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Movie Titles in Japanese (1)
Part 1: Houga and Youga
More of this Feature
Examples of the Movie Titles

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Movie Titles in Japanese (2)
Learn Form Movie Dialogues (1)
Learn Form Movie Dialogues (2)

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World Film - Japan

Page 1 of 2

The Japanese enjoy movies, eiga (映画), very much. Unfortunately it is a little bit expensive to see movies at the theater. It costs 1800 yen for adults.

Houga (邦画)are Japanese movies and youga (洋画)are western movies. The famous Hollywood movie stars are popular in Japan as well. Girls love Reonarudo Dikapurio (Leonard Dicaprio) or Braddo Pitto (Brad Pitt), and they want to be like Juria Robaatsu (Julia Roberts). Their names are pronounced in a Japanese style because there are some English sounds that don't exist in Japanese (e.g. "l", "r", "w"). These foreign names are written in katakana.

If you have ever had a chance to watch Japanese TV, you might be surprised to see these actors quite often in TV commercials, something you will almost never see in North America. Click here to see what they are doing in Japan!

Some youga titles are literally translated like "Eden no higashi (East of Eden)" and "Toubousha (The Fugitive)". Some use English words as they are, though the pronunciation is slightly changed to the Japanese pronunciation. "Rokkii (Rocky)", "Faago (Fargo)", and "Taitanikku (Titanic)" are just a few examples. These titles are written in katakana because they are English words. This type of translation seems to be on the increase. This is because borrowed English is everywhere and the Japanese are likely to know more English words than before.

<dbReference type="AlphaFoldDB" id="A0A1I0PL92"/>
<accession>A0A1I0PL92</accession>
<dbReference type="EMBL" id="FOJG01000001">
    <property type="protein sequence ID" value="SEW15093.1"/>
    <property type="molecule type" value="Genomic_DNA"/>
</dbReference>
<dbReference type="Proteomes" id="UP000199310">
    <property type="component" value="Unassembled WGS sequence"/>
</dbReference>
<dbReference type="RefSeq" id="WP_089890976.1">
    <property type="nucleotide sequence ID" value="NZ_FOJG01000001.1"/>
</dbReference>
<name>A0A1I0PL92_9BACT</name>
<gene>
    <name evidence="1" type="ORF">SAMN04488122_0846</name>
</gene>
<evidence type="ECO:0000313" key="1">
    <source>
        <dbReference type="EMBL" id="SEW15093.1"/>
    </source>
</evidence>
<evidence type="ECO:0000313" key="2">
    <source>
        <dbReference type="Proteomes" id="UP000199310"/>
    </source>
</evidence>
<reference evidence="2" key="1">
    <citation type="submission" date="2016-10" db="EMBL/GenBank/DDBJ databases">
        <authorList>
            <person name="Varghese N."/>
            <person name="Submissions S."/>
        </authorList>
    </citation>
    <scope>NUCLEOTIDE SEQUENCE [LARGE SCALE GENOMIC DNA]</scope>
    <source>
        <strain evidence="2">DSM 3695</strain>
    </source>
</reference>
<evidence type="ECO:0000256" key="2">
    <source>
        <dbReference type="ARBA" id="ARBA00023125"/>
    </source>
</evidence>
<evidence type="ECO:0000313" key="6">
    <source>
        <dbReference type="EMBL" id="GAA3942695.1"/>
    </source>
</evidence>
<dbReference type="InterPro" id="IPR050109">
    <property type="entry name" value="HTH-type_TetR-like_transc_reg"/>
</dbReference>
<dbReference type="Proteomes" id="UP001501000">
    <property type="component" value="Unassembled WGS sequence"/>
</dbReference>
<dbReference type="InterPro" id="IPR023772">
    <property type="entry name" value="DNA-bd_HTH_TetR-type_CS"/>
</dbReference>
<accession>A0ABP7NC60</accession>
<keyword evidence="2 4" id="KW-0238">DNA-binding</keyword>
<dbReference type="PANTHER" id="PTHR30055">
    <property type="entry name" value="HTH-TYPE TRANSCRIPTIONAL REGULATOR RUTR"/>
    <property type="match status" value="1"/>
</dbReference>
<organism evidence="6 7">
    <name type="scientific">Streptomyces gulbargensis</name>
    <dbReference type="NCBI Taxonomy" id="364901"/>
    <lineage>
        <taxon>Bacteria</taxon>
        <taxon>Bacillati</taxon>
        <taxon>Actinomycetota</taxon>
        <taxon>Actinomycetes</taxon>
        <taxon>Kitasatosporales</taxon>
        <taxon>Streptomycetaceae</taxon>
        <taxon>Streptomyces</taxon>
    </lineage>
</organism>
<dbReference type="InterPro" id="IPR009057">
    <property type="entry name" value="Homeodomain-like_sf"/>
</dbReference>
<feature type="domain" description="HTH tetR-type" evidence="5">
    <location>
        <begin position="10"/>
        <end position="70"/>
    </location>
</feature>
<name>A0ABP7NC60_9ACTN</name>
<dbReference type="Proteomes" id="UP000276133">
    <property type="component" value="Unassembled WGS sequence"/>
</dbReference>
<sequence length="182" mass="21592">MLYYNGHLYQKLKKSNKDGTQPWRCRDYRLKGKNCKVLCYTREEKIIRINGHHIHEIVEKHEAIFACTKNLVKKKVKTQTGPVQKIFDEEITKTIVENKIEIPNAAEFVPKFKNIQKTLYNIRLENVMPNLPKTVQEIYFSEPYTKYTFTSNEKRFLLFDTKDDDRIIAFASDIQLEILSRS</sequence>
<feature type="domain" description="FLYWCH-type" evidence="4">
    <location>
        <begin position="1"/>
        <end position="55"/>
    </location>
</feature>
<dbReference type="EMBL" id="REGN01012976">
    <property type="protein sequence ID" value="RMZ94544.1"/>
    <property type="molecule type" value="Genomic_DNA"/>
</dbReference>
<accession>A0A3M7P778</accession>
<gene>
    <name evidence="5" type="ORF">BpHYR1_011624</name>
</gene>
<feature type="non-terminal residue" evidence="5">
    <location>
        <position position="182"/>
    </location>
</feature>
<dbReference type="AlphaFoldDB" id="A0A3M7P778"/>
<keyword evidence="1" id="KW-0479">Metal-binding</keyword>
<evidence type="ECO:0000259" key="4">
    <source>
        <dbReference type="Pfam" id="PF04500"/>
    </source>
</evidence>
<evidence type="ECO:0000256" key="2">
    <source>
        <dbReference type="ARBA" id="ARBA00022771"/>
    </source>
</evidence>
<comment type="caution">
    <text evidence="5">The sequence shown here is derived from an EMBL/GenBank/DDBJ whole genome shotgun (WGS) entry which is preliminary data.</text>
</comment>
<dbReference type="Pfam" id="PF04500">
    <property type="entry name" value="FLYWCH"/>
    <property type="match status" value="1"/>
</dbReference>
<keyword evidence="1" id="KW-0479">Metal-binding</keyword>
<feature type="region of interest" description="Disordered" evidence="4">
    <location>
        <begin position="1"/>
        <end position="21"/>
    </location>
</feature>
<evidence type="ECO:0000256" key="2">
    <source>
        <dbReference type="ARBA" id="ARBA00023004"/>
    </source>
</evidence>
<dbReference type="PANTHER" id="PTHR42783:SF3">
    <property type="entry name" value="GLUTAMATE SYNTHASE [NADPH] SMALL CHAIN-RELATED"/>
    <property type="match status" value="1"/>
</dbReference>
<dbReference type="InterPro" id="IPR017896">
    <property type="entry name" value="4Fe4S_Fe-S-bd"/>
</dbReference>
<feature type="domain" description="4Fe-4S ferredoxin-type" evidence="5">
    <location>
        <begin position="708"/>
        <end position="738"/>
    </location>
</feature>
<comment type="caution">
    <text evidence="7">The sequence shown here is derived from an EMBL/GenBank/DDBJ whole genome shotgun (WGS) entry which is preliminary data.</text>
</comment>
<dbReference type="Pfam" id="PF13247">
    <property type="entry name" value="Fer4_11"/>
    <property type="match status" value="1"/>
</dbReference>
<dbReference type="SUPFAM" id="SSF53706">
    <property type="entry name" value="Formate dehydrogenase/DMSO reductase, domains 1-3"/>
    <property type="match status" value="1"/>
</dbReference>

The Japanese title of "You've got mail" is "Yuu gotta meeru (You got mail)," using English words. With the rapid growth of personal computer and email use, this phrase is familiar to the Japanese as well. However, there is a slight difference between these two titles. Why "have" is missing from the Japanese title? Unlike English, Japanese has no present perfect tense. (I have got, You have read etc.) There are only two tenses in Japanese; present and past. Therefore present perfect tense is not familiar and confusing to the Japanese, even to those who know English. That's probably why "have" is taken away from the Japanese title.

Using English words is a easy way to translate, but it is not always possible. After all, they are different languages and have different cultural backgrounds. When titles are translated into Japanese, they are sometimes turned into totally different ones. These translations are clever, funny, strange, or confusing. I will show you some examples on the next page.

Next page > Examples of the Movie Titles in Japanese > Page 1, 2

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